I am so pleased to take a break from all things virus and chat with my fellow Berkley author, Stephanie Marie Thornton, about her brand new book, AND THEY CALLED IT CAMELOT, a story about the enigmatic Jackie Kennedy Onassis. Read to the end to see how to get in on a signed copy! Grab a cuppa and get cozy!
Stephanie, Jackie O seems to permanently reside in our hearts and curiosities, but what inspired you specifically to write a novel about her life and legacy?
As a high school history teacher, I had always associated Jackie with her iconic pink suit and the photograph of her scrambling over the back of the Lincoln Continental limousine moments after JFK had been shot. However, as I began researching her as the potential subject of a novel, I realized that so much of her personal story has been forgotten in the decades since her death. This was a woman who endured so much struggle and loss—most especially the assassination of her husband before her very eyes—and yet, she became the icon for everything that was poised and graceful. While there are countless biographies about Jackie, I wanted to reimagine what it was like to be her, to let readers experience her life unfolding through her own eyes.
So what do you think made her both an icon and turned her into an American legend?
At the heart of Jackie’s legend was her love of everything that is beautiful and cultured. She had a bit of a Midas touch about her, and used that magic to transform not just the role of First Lady—a position that had typically been held by much older (and less fashionable) women—but also that of the entire American presidency. There’s a reason that the JFK White House years are called Camelot—it was a time where men dared to dream big while dancing with beautiful women—and that was due in large part to Jackie’s influence. She was already an icon during her husband’s administration, but it was his assassination that turned her into a legend. The images of Jackie’s pink suit in that Dallas motorcade and as a black-draped widow holding her children’s hands during JFK’s funeral procession are forever seared onto America’s collective memory.
What kind of research did you do to write AND THEY CALLED IT CAMELOT?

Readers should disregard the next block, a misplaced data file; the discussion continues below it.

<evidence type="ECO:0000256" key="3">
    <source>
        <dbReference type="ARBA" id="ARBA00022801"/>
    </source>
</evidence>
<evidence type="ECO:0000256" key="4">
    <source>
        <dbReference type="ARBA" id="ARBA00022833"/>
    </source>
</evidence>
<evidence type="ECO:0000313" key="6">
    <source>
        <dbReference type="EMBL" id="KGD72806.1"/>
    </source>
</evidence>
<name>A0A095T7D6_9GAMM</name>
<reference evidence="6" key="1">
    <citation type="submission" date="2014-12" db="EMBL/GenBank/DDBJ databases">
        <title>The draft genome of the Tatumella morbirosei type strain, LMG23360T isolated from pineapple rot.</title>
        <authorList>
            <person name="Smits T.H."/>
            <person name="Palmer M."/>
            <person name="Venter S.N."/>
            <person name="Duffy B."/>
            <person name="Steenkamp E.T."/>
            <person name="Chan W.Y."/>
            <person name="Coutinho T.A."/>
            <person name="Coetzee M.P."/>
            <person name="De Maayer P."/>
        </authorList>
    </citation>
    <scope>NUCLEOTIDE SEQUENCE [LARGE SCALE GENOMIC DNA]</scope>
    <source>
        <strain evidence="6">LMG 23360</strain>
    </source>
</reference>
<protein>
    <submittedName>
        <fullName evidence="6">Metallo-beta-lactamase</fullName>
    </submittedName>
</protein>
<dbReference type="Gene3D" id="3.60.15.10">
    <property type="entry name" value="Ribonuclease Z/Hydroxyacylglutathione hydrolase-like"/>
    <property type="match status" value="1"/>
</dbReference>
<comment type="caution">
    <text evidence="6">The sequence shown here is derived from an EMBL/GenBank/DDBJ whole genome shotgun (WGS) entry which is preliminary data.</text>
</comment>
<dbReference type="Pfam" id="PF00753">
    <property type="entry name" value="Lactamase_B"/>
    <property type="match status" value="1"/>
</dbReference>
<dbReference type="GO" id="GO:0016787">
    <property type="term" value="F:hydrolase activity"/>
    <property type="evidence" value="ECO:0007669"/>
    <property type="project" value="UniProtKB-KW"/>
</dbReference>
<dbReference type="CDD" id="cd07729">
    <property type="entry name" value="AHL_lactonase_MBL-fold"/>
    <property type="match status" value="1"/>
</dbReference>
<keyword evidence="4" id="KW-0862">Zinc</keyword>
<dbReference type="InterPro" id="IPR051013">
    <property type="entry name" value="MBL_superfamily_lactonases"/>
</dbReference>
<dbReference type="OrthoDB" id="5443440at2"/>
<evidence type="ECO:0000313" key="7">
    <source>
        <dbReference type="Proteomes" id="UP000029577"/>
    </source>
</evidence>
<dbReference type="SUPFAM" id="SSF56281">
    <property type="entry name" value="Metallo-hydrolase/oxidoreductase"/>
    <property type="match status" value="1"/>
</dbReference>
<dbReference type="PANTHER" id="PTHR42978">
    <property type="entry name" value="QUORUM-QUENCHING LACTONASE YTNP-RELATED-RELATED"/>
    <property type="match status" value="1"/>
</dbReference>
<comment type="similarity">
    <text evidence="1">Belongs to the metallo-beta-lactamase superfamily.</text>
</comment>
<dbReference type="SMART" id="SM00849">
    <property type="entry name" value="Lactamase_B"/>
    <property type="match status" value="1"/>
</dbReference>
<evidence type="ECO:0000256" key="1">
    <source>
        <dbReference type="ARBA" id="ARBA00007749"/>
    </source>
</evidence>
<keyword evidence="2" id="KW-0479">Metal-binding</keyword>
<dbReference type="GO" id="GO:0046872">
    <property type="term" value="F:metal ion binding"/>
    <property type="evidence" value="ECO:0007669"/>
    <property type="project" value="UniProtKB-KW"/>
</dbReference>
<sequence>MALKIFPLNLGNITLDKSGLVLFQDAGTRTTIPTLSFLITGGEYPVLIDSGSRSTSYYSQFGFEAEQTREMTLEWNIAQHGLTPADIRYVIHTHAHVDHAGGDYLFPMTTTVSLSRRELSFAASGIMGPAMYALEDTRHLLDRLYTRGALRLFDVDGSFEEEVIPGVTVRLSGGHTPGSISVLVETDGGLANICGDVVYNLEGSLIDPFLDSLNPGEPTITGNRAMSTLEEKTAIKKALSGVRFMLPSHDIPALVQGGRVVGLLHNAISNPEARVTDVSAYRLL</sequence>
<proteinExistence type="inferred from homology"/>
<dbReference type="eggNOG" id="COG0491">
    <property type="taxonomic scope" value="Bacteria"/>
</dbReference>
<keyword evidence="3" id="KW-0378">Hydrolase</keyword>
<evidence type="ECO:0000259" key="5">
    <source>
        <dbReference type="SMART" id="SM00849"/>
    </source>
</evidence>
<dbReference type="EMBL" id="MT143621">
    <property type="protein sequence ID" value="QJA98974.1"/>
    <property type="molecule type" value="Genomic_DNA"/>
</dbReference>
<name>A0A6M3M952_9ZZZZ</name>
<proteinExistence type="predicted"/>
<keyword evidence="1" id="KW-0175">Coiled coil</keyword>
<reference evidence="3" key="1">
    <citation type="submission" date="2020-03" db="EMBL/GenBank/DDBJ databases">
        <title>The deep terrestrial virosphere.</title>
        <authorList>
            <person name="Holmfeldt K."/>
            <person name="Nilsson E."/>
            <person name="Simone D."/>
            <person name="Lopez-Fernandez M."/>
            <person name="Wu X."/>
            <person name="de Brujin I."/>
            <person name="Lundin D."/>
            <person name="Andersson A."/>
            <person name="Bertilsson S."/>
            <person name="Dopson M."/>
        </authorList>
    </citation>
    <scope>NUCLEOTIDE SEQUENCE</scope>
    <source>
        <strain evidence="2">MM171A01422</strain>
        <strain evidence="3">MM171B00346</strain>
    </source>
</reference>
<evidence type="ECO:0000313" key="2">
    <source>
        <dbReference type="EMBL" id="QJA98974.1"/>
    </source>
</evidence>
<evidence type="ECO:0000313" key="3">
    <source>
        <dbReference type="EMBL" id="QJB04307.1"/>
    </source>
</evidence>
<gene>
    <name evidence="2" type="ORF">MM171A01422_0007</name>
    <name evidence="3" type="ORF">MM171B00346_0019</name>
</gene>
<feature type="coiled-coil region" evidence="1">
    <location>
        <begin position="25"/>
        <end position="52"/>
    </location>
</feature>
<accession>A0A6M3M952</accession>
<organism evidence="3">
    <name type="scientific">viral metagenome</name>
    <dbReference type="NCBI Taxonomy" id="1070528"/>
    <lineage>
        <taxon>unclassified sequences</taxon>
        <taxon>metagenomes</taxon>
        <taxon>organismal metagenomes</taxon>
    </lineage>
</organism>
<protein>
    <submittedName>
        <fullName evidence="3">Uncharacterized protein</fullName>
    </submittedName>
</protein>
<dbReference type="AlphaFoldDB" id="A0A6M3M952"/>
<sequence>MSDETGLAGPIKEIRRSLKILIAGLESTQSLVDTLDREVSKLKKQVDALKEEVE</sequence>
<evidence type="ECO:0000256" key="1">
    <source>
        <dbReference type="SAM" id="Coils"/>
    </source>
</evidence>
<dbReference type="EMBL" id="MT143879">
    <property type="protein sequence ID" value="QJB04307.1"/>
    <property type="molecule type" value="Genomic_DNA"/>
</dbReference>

To start, I read what feels like every biography ever published about Jackie, the Kennedy family, Aristotle Onassis, and also the Bouviers. I was also fortunate to catch the Portland Historical Society’s High Hopes exhibit about JFK’s path to the presidency as well as making numerous trips to Washington, D.C. to visit the Smithsonian and Arlington. Finally, a trek to the JFK Presidential Library provided me with many more historical details.
And with all that research in mind, what was the most intriguing fact you discovered about Jackie O?
We’ve all seen images of Jackie in Dallas in the back of the Lincoln Continental limousine and then wearing her blood-spattered pink suit standing next to Lyndon Johnson while he took the oath of office on the day that JFK was assassinated—it’s impossible to truly imagine how horrific that day was for Jackie. However, one thing I didn’t realize until I started researching is that Jackie—and not Bobby’s wife Ethel or even his mother, Rose Kennedy—was the family member who signed the consent forms to terminate Bobby’s life support after he was shot at the Ambassador Hotel during his primary campaign. It seemed to me further proof of Jackie’s deep well of strength—that this woman who had survived so much—was able to muster the courage to face so many tragedies.
You’re right. I hadn’t known that fact. Surprising and moving. What do you hope readers will take away after reading And They Called It Camelot?
My greatest hope is that readers take away a deep admiration for the woman that was Jacqueline Bouvier Kennedy Onassis. So many of Jackie’s great personal accomplishments—including her renovation of the White House and preservation of Grand Central Station in New York—have been forgotten, but this was a First Lady who left a beautiful mark on our country and who was revered around the world. Jackie’s grace, poise, and strength made her into a true American legend, and I hope readers close the book with a sense of awe over the life she lived.
Susan here again:
Thanks so much for stopping by, Stephanie. Always a treat to chat with my fellow Berkley gals. Friends, if you’d like to get in on an opportunity to receive a free copy of this gorgeous novel, just comment below by noon Tuesday (St. Patrick’s Day, a fitting close to the drawing) and I will have random.org draw a winner. Would love to hear your thoughts on what you know about this extraordinary woman.
Have a safe and quiet weekend, folks. Wash your hands, be kind to one another, read books. They are virus-free!